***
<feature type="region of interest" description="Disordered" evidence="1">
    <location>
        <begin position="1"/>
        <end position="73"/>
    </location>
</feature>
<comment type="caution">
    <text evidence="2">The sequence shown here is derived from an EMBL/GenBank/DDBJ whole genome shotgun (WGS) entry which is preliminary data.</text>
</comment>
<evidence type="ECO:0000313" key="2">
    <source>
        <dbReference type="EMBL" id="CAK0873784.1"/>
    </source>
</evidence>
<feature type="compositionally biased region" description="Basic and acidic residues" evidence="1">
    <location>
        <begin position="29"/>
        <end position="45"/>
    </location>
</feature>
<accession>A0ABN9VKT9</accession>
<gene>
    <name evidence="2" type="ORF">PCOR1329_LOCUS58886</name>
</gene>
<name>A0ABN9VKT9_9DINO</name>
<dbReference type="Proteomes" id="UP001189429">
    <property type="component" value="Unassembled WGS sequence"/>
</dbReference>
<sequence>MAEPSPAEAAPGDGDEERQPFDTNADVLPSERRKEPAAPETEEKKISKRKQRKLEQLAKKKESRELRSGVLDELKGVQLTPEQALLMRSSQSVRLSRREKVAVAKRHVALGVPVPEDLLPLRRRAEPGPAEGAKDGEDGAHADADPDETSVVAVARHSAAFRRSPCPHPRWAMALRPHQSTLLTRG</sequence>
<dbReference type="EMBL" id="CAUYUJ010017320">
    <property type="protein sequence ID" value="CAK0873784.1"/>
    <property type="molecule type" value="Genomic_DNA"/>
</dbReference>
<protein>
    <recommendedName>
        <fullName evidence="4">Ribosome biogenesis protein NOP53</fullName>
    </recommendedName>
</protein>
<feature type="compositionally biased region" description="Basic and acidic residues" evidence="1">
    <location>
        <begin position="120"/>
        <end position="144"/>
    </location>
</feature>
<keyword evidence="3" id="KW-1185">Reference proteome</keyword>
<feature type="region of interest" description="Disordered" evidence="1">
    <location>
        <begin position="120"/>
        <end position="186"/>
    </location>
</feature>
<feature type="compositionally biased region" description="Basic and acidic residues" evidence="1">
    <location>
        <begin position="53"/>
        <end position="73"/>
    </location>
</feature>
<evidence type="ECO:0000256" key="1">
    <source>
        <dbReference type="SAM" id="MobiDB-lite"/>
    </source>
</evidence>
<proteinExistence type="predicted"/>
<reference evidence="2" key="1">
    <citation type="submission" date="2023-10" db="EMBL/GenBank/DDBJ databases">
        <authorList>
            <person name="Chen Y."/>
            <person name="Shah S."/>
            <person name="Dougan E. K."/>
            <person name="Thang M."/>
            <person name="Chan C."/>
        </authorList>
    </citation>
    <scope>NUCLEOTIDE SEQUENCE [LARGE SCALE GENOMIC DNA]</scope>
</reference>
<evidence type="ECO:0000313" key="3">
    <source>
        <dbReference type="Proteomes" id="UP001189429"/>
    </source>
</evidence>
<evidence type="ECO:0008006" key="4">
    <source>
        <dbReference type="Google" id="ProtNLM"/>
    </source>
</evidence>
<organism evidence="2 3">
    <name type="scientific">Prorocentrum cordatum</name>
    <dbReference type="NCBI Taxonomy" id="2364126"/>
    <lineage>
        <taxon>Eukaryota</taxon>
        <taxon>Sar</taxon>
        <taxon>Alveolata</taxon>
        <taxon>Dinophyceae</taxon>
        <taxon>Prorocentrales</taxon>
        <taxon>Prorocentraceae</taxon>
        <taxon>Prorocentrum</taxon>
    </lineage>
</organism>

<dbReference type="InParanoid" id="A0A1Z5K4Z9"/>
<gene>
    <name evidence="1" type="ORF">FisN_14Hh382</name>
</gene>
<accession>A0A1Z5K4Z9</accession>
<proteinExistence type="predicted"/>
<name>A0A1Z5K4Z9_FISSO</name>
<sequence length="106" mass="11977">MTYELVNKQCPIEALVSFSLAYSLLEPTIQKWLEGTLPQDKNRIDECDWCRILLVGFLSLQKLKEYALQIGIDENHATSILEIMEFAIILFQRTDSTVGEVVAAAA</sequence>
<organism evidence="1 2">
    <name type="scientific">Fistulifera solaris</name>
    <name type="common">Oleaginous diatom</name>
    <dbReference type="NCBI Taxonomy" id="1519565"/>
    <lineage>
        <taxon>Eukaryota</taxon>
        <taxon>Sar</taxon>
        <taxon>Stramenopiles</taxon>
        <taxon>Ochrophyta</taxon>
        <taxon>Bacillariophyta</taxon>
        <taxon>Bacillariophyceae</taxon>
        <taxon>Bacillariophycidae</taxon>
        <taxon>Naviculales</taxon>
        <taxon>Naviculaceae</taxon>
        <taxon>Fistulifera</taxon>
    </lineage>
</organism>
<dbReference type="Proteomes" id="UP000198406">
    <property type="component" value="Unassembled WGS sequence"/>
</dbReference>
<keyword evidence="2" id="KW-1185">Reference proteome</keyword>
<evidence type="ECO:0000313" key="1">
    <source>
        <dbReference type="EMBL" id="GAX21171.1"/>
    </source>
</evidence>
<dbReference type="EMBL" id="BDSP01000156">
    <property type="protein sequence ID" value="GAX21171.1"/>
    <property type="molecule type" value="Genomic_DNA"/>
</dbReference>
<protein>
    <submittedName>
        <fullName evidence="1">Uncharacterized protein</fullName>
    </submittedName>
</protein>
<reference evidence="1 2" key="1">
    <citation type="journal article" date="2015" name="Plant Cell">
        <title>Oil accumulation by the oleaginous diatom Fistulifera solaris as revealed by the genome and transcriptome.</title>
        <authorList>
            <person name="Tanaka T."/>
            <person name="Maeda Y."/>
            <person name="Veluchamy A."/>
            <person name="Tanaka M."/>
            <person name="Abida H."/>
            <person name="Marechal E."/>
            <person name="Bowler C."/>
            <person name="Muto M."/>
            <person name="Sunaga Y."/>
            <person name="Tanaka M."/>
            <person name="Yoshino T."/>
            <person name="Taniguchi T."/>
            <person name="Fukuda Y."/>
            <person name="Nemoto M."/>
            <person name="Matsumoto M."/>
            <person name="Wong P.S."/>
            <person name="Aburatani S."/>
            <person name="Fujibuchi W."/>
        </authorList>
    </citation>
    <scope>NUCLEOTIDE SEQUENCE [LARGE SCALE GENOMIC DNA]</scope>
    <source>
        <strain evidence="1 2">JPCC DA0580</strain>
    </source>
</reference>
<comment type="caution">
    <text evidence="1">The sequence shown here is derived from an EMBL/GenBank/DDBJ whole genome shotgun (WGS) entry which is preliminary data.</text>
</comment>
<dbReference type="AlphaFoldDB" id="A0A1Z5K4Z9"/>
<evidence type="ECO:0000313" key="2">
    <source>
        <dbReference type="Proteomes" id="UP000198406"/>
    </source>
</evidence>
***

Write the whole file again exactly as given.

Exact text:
<feature type="region of interest" description="Disordered" evidence="1">
    <location>
        <begin position="1"/>
        <end position="73"/>
    </location>
</feature>
<comment type="caution">
    <text evidence="2">The sequence shown here is derived from an EMBL/GenBank/DDBJ whole genome shotgun (WGS) entry which is preliminary data.</text>
</comment>
<evidence type="ECO:0000313" key="2">
    <source>
        <dbReference type="EMBL" id="CAK0873784.1"/>
    </source>
</evidence>
<feature type="compositionally biased region" description="Basic and acidic residues" evidence="1">
    <location>
        <begin position="29"/>
        <end position="45"/>
    </location>
</feature>
<accession>A0ABN9VKT9</accession>
<gene>
    <name evidence="2" type="ORF">PCOR1329_LOCUS58886</name>
</gene>
<name>A0ABN9VKT9_9DINO</name>
<dbReference type="Proteomes" id="UP001189429">
    <property type="component" value="Unassembled WGS sequence"/>
</dbReference>
<sequence>MAEPSPAEAAPGDGDEERQPFDTNADVLPSERRKEPAAPETEEKKISKRKQRKLEQLAKKKESRELRSGVLDELKGVQLTPEQALLMRSSQSVRLSRREKVAVAKRHVALGVPVPEDLLPLRRRAEPGPAEGAKDGEDGAHADADPDETSVVAVARHSAAFRRSPCPHPRWAMALRPHQSTLLTRG</sequence>
<dbReference type="EMBL" id="CAUYUJ010017320">
    <property type="protein sequence ID" value="CAK0873784.1"/>
    <property type="molecule type" value="Genomic_DNA"/>
</dbReference>
<protein>
    <recommendedName>
        <fullName evidence="4">Ribosome biogenesis protein NOP53</fullName>
    </recommendedName>
</protein>
<feature type="compositionally biased region" description="Basic and acidic residues" evidence="1">
    <location>
        <begin position="120"/>
        <end position="144"/>
    </location>
</feature>
<keyword evidence="3" id="KW-1185">Reference proteome</keyword>
<feature type="region of interest" description="Disordered" evidence="1">
    <location>
        <begin position="120"/>
        <end position="186"/>
    </location>
</feature>
<feature type="compositionally biased region" description="Basic and acidic residues" evidence="1">
    <location>
        <begin position="53"/>
        <end position="73"/>
    </location>
</feature>
<evidence type="ECO:0000256" key="1">
    <source>
        <dbReference type="SAM" id="MobiDB-lite"/>
    </source>
</evidence>
<proteinExistence type="predicted"/>
<reference evidence="2" key="1">
    <citation type="submission" date="2023-10" db="EMBL/GenBank/DDBJ databases">
        <authorList>
            <person name="Chen Y."/>
            <person name="Shah S."/>
            <person name="Dougan E. K."/>
            <person name="Thang M."/>
            <person name="Chan C."/>
        </authorList>
    </citation>
    <scope>NUCLEOTIDE SEQUENCE [LARGE SCALE GENOMIC DNA]</scope>
</reference>
<evidence type="ECO:0000313" key="3">
    <source>
        <dbReference type="Proteomes" id="UP001189429"/>
    </source>
</evidence>
<evidence type="ECO:0008006" key="4">
    <source>
        <dbReference type="Google" id="ProtNLM"/>
    </source>
</evidence>
<organism evidence="2 3">
    <name type="scientific">Prorocentrum cordatum</name>
    <dbReference type="NCBI Taxonomy" id="2364126"/>
    <lineage>
        <taxon>Eukaryota</taxon>
        <taxon>Sar</taxon>
        <taxon>Alveolata</taxon>
        <taxon>Dinophyceae</taxon>
        <taxon>Prorocentrales</taxon>
        <taxon>Prorocentraceae</taxon>
        <taxon>Prorocentrum</taxon>
    </lineage>
</organism>

<dbReference type="InParanoid" id="A0A1Z5K4Z9"/>
<gene>
    <name evidence="1" type="ORF">FisN_14Hh382</name>
</gene>
<accession>A0A1Z5K4Z9</accession>
<proteinExistence type="predicted"/>
<name>A0A1Z5K4Z9_FISSO</name>
<sequence length="106" mass="11977">MTYELVNKQCPIEALVSFSLAYSLLEPTIQKWLEGTLPQDKNRIDECDWCRILLVGFLSLQKLKEYALQIGIDENHATSILEIMEFAIILFQRTDSTVGEVVAAAA</sequence>
<organism evidence="1 2">
    <name type="scientific">Fistulifera solaris</name>
    <name type="common">Oleaginous diatom</name>
    <dbReference type="NCBI Taxonomy" id="1519565"/>
    <lineage>
        <taxon>Eukaryota</taxon>
        <taxon>Sar</taxon>
        <taxon>Stramenopiles</taxon>
        <taxon>Ochrophyta</taxon>
        <taxon>Bacillariophyta</taxon>
        <taxon>Bacillariophyceae</taxon>
        <taxon>Bacillariophycidae</taxon>
        <taxon>Naviculales</taxon>
        <taxon>Naviculaceae</taxon>
        <taxon>Fistulifera</taxon>
    </lineage>
</organism>
<dbReference type="Proteomes" id="UP000198406">
    <property type="component" value="Unassembled WGS sequence"/>
</dbReference>
<keyword evidence="2" id="KW-1185">Reference proteome</keyword>
<evidence type="ECO:0000313" key="1">
    <source>
        <dbReference type="EMBL" id="GAX21171.1"/>
    </source>
</evidence>
<dbReference type="EMBL" id="BDSP01000156">
    <property type="protein sequence ID" value="GAX21171.1"/>
    <property type="molecule type" value="Genomic_DNA"/>
</dbReference>
<protein>
    <submittedName>
        <fullName evidence="1">Uncharacterized protein</fullName>
    </submittedName>
</protein>
<reference evidence="1 2" key="1">
    <citation type="journal article" date="2015" name="Plant Cell">
        <title>Oil accumulation by the oleaginous diatom Fistulifera solaris as revealed by the genome and transcriptome.</title>
        <authorList>
            <person name="Tanaka T."/>
            <person name="Maeda Y."/>
            <person name="Veluchamy A."/>
            <person name="Tanaka M."/>
            <person name="Abida H."/>
            <person name="Marechal E."/>
            <person name="Bowler C."/>
            <person name="Muto M."/>
            <person name="Sunaga Y."/>
            <person name="Tanaka M."/>
            <person name="Yoshino T."/>
            <person name="Taniguchi T."/>
            <person name="Fukuda Y."/>
            <person name="Nemoto M."/>
            <person name="Matsumoto M."/>
            <person name="Wong P.S."/>
            <person name="Aburatani S."/>
            <person name="Fujibuchi W."/>
        </authorList>
    </citation>
    <scope>NUCLEOTIDE SEQUENCE [LARGE SCALE GENOMIC DNA]</scope>
    <source>
        <strain evidence="1 2">JPCC DA0580</strain>
    </source>
</reference>
<comment type="caution">
    <text evidence="1">The sequence shown here is derived from an EMBL/GenBank/DDBJ whole genome shotgun (WGS) entry which is preliminary data.</text>
</comment>
<dbReference type="AlphaFoldDB" id="A0A1Z5K4Z9"/>
<evidence type="ECO:0000313" key="2">
    <source>
        <dbReference type="Proteomes" id="UP000198406"/>
    </source>
</evidence>